Some central banks have cut interest rates into negative territory in an effort to eke out some economic growth, but the step could spur unintended, counterproductive outcomes.
“Negative rates could backfire,” Francesco Garzarelli, co-head of macro markets research at Goldman Sachs, said in a note Friday. “At least some segments of the population could feel poorer, and less secure,” he said. “Rather than lifting consumption and borrowing, ultra-loose monetary policy could perversely lead to an increase in precautionary savings and a slower economic recovery.”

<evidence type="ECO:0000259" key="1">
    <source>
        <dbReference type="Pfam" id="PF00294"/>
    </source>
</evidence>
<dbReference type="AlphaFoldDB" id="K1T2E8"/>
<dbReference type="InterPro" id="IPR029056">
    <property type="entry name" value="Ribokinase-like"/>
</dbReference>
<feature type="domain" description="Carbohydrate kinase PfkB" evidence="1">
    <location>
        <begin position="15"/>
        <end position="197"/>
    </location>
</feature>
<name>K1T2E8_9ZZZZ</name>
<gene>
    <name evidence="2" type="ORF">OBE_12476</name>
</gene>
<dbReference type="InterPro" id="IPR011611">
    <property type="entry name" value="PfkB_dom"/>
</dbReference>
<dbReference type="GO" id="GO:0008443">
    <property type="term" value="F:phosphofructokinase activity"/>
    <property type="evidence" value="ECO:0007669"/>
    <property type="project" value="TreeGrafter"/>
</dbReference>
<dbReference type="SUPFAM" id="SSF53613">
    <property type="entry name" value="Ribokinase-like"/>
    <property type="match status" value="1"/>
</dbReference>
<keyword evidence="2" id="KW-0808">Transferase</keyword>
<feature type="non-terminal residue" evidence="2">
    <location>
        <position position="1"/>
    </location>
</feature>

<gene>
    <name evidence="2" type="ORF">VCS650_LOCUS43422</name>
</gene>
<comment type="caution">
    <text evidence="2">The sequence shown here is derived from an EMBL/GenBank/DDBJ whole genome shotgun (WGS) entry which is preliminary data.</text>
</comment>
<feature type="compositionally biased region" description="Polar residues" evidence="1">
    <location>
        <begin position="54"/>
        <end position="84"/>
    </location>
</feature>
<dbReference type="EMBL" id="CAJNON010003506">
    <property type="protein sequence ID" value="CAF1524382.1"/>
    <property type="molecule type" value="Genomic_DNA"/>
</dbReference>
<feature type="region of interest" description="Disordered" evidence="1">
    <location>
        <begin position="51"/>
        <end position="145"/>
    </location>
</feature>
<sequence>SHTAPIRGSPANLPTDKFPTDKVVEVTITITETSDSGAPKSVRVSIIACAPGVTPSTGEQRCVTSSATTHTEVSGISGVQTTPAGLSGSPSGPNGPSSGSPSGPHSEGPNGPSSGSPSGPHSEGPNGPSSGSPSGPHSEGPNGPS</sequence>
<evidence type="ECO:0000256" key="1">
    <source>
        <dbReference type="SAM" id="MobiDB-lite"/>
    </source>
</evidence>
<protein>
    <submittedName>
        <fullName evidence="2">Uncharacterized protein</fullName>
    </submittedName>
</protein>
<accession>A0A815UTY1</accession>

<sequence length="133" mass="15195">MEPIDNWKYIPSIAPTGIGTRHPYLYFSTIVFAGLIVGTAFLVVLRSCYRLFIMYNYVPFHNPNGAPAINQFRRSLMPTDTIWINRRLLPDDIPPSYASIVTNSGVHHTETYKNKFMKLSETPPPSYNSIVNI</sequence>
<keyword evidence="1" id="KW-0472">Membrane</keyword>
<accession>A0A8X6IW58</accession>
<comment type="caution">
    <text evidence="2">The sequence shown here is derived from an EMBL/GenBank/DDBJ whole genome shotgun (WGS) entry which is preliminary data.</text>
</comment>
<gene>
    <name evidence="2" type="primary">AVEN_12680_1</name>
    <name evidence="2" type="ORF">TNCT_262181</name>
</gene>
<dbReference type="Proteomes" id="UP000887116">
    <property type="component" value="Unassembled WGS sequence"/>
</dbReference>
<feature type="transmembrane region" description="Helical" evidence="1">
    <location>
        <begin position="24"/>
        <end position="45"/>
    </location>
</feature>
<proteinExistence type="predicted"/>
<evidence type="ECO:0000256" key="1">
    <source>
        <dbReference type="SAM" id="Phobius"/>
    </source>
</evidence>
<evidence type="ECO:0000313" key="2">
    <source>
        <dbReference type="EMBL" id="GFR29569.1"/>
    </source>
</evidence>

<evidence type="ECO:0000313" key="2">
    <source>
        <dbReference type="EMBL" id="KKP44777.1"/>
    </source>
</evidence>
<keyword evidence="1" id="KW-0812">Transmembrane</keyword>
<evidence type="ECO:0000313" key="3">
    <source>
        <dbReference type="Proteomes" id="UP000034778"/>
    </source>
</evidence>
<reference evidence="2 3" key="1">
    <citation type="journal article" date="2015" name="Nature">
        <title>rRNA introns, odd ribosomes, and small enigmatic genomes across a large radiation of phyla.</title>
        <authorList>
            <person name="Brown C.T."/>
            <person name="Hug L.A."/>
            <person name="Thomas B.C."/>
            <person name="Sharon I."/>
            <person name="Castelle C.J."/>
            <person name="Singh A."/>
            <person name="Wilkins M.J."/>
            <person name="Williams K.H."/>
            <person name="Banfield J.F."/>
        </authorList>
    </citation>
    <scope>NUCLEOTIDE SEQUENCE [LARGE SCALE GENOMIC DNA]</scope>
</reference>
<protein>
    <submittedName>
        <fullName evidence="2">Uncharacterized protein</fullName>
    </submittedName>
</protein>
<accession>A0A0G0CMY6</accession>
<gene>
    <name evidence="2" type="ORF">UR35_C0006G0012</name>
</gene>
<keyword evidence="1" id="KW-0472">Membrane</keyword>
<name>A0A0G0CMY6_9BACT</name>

In an effort to ward off potential deflation and bolster nearly flat-lined economic growth, some central banks — including the European Central Bank (ECB), the Swiss National Bank and central banks in Sweden and Denmark — have cut rates into negative territory.
A big chunk of the government bond market has gone negative: JPMorgan estimated that in January, around $3.6 trillion worth of developed market government bonds—or 16 percent of its Global Bond Index—was at a negative yield.
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